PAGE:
In another blow of a widening IRA terror war, a bomb blast today tore through an open-air stage where a British Army band was preparing to give a concert for tourists in the Belgian capital's historic Grand Place. Eleven spectators and four bandsmen were slightly injured, police said.
Brussels Mayor Pierre van Halteren said the Irish Republican Army claimed responsibility for the bombing in a telephone call to city hall. Irish guerrillas have attacked other British targets in Belgium and the Netherlands in recent months.
The bombing in the Belgian capital came just a day after IRA bombs killed Britain's Earl Mountbatten of Burma and three others in the Irish Republic, and 18 British soldiers in Northern Ireland.
The band that came to Brussels was the Duke of of Edinburgh's Royal Regiment band, stationed in Ossendorf, West Germany.
It was about to begin a 1 1/2-hour concert in the broad plaza, a major tourist site surrounded by centruries-old buildings. But by chance, only six of the 24 members of the band were on stage when the blast ripped apart the floor about 3 p.m.
"We were lucky because we arrived late," said band member Jack Hardy. "We were held up by a traffic jam getting into Brussels."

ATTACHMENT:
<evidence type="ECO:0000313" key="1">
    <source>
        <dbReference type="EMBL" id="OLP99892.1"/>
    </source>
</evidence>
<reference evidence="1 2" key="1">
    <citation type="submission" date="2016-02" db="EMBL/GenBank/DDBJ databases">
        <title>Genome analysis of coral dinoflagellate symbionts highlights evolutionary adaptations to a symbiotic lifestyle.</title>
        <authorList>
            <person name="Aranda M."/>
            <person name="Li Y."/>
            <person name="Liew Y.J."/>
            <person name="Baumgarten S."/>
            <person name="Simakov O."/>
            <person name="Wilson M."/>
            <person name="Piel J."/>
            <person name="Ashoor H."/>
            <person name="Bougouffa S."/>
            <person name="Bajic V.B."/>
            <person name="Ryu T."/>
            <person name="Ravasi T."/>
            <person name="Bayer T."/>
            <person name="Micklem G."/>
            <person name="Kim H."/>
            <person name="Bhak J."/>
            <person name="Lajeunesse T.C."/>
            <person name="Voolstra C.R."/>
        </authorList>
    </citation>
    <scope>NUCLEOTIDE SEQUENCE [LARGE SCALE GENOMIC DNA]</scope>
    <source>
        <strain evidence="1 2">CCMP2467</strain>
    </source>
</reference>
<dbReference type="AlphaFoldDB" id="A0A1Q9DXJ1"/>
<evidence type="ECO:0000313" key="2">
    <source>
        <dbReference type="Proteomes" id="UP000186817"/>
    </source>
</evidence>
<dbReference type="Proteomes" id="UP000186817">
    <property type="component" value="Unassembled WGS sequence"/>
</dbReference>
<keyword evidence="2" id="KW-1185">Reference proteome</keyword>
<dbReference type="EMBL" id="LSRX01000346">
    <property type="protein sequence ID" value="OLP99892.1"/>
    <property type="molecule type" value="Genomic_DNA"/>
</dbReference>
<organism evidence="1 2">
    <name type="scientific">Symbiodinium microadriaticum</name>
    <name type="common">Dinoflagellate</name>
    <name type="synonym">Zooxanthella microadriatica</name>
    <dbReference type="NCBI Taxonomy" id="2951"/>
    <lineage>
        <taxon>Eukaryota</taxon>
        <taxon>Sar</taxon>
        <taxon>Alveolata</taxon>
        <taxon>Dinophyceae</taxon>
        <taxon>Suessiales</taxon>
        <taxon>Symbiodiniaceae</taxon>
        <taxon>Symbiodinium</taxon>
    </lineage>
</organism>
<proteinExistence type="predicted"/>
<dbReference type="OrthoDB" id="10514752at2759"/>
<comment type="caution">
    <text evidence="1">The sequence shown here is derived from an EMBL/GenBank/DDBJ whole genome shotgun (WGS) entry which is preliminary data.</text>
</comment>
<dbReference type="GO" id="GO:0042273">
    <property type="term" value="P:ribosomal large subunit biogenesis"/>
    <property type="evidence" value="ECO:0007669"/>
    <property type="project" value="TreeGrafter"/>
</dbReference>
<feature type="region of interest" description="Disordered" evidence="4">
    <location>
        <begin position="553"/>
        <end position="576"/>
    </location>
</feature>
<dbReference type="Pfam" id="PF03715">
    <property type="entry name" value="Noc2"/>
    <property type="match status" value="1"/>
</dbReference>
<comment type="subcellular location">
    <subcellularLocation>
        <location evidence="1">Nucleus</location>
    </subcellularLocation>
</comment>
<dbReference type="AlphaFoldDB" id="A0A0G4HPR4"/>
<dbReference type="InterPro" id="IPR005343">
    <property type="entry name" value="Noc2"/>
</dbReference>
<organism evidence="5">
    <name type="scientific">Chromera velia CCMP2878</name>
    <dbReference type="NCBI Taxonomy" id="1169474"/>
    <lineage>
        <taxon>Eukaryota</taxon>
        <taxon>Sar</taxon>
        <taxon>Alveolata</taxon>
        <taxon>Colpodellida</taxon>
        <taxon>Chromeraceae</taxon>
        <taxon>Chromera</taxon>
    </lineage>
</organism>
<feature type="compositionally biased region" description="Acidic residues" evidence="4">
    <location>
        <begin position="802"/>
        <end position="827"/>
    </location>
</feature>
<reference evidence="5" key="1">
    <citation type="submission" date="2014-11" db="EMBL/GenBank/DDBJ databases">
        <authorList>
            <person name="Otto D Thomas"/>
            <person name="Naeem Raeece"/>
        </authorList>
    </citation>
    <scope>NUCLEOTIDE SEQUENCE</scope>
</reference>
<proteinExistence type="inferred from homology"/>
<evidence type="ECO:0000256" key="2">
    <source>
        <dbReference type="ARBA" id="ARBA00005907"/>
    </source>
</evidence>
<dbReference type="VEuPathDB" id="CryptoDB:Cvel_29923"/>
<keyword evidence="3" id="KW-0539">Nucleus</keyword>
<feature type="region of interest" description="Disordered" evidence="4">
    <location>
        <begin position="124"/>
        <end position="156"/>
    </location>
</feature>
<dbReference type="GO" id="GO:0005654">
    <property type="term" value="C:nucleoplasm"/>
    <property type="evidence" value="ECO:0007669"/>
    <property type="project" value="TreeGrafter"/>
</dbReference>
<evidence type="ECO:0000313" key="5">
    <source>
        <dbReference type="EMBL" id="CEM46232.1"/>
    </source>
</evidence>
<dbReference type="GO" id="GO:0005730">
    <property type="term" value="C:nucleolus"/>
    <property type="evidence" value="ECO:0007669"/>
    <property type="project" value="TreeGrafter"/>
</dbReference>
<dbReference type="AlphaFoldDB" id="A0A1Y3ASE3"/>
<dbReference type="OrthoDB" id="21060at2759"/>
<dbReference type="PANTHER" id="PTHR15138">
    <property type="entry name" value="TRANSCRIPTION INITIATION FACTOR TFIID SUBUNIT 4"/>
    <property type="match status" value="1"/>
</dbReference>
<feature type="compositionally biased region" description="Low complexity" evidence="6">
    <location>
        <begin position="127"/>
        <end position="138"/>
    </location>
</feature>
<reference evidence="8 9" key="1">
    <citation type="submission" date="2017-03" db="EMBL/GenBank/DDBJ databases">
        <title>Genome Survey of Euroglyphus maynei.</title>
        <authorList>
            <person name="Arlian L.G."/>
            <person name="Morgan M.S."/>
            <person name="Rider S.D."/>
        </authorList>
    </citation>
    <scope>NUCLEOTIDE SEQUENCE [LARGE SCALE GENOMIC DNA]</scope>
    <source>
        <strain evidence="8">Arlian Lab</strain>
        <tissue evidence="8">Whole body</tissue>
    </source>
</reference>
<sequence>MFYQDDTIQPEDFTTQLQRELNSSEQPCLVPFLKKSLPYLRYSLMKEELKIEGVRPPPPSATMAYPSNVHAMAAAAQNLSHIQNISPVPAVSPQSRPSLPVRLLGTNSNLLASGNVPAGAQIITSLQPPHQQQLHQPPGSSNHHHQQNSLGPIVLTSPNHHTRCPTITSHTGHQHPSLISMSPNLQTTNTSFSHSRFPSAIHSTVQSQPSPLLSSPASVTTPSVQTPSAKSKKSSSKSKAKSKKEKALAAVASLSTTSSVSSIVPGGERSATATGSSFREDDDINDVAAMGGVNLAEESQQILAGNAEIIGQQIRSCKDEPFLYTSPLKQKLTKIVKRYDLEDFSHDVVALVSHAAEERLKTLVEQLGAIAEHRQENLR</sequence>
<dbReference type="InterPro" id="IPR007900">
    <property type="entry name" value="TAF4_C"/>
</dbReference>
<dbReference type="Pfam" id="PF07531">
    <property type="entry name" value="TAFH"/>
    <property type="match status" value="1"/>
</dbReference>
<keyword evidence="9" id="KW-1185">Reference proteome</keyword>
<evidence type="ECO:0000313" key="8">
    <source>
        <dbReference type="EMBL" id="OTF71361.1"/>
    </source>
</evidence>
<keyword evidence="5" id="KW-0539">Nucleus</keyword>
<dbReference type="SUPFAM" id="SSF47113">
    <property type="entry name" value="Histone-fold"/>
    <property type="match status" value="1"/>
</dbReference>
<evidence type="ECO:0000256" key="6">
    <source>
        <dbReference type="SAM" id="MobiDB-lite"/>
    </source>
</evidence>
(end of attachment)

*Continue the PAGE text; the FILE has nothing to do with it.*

The others had stepped off to change into their red dress uniforms after setting up music stands and instruments.
Even before the IRA phone call was reported, Earl Nicoll, military attache at the British Embassy here, said: "I'd guess it is either the IRA or people sympathetic to their aims. It is clearly a manifestation they wanted to hit the band, not any Belgians."
The temporary stage has been used for daily concerts to mark Brussels' 1,000th birthday this year. A police spokesman said the explosives were under the stage floor in the back, on the side away from the square. At the time, a band member said, "a few hundred people" -- most of them tourists -- were in the square.
The blast ripped a gaping hole in the 90-by-30-foot stage floor, ripped open the back wall and tore a big crack in the ceiling. It shattered windows in guild halls lining the square, called a major example of medieval and renaissance architecture. Nicoll said, "it was a miracle" that nobody was killed.
A spokesman for the St. Pierre Hospital said all the injured would be released tonight except for one Briton, apparently a band member, who was being kept under observation for 24 hours. The injured, who included two children, suffered from cuts and shock.
Officials estimate the blast caused between up to $167,000 in damage.